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How Common is Xerostomia?

December 20, 2006

Chronic dry mouth, or xerostomia, has long been considered a problem of aging.  But how common is it?  The medical literature contains just one study on the subject, and myriad questions remain about the risk factors, incidence, and natural history of the condition.  Now, in the December issue of the journal Gerodontology, NIDCR grantees and colleagues have published a second longitudinal study.  It tracked 1,205 dentate adults age 60 and older over several years, with 246 participants being followed for 11 years.  The researchers found that the prevalence of xerostomia increased from 21.4 percent to 24.8 percent between the fifth and eleventh year of follow up.  However, one quarter of those with xerostomia fluctuated over time in the severity, or status, of their condition.  The researchers also carefully tracked the use of medications, a recognized but still nonspecific risk factor for xerostomia.  Their use increased throughout the study, with nearly 95 percent taking at least one medication at the study’s 11-year mark.  According to the authors, “While only two categories of medication being taken at 11 years were associated with the incidence of xerostomia between 5 and 11 years (antidepressants and daily aspirin), there were stronger associations when only those medications taken since the 5-year assessment were included in the analysis.  In this exposure category, xerostomia incidence was greater among those taking diuretics, NSAIDs, antidepressants or daily aspirin.”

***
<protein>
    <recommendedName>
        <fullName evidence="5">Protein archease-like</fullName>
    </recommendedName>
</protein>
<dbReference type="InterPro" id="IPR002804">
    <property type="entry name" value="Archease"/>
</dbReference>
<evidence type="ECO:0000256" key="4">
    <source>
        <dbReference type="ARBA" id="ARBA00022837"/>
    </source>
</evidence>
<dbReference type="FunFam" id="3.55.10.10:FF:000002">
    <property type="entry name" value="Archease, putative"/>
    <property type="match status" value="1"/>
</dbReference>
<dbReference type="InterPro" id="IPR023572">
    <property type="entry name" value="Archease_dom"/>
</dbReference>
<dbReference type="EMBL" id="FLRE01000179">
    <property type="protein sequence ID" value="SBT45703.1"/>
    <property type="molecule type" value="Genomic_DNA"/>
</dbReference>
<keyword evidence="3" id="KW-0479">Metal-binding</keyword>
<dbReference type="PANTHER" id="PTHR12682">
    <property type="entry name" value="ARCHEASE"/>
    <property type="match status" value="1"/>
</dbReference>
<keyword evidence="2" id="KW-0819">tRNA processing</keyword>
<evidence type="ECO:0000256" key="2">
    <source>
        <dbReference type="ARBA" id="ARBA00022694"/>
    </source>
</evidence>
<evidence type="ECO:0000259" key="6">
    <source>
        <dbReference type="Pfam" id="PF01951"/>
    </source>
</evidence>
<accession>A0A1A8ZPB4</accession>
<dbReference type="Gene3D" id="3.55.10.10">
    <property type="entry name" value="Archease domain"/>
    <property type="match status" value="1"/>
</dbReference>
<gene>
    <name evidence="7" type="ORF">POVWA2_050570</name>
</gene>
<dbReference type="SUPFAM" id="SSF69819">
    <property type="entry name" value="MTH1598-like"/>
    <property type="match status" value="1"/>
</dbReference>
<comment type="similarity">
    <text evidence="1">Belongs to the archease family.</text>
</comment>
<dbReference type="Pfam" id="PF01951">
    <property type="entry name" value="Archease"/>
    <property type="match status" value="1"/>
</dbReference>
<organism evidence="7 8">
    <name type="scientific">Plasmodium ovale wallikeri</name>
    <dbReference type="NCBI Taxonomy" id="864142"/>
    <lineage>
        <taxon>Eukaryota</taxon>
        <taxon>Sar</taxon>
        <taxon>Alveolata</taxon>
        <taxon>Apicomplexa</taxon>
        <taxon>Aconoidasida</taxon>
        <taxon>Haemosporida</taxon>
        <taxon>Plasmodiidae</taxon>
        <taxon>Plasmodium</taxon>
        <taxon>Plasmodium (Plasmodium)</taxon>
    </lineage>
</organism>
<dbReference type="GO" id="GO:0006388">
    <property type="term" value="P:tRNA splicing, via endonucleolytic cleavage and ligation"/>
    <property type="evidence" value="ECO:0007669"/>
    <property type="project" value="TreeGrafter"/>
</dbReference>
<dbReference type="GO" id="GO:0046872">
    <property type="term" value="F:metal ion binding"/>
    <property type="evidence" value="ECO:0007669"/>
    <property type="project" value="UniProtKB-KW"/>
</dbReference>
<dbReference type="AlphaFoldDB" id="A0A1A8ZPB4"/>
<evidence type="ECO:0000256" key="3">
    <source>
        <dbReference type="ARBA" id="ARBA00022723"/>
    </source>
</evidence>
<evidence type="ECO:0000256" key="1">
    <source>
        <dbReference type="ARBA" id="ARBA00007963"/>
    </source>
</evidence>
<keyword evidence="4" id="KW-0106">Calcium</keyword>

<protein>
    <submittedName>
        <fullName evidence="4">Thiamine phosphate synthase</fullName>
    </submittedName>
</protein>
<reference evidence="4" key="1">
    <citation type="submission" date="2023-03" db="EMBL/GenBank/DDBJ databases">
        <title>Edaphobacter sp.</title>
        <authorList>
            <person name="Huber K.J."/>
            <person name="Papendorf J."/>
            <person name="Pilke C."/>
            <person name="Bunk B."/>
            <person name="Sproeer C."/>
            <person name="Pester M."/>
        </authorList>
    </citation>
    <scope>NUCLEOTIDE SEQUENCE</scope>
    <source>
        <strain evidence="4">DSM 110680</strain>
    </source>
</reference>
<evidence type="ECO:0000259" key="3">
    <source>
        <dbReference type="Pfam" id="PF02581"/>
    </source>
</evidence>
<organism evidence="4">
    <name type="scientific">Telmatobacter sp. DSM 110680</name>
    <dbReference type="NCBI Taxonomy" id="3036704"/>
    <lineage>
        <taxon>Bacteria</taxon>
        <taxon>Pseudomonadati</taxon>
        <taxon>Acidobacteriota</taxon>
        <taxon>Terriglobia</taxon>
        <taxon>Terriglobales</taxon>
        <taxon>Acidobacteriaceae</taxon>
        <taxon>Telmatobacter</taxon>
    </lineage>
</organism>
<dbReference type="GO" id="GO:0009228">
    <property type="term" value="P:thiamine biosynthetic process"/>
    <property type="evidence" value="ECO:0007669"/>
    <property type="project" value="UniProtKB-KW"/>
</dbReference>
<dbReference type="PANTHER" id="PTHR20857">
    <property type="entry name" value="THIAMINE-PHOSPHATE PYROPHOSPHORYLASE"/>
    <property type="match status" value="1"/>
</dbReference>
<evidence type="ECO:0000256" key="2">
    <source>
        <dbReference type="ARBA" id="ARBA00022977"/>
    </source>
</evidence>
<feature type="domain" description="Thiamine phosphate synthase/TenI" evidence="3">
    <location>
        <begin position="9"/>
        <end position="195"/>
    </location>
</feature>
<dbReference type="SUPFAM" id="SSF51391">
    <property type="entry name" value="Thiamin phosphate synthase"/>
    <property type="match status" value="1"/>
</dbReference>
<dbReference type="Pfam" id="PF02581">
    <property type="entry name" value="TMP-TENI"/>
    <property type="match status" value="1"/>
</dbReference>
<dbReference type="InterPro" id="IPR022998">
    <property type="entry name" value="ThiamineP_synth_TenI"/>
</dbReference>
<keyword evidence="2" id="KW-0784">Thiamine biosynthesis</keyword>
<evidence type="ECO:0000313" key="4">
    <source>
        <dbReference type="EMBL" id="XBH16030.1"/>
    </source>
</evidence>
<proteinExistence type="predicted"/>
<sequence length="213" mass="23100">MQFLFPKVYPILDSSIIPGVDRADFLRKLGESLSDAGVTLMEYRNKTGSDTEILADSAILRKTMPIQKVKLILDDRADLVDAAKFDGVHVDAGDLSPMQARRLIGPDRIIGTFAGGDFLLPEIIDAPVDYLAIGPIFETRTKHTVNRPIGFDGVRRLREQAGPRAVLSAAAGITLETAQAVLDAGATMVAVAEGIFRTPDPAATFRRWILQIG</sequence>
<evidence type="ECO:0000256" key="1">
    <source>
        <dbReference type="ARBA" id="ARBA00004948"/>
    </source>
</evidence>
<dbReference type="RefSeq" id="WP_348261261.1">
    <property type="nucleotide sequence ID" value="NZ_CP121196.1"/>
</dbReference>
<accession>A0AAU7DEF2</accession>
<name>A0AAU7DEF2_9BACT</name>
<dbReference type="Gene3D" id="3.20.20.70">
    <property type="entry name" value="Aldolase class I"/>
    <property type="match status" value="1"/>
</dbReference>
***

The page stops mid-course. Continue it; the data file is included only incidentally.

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This page last updated: February 26, 2014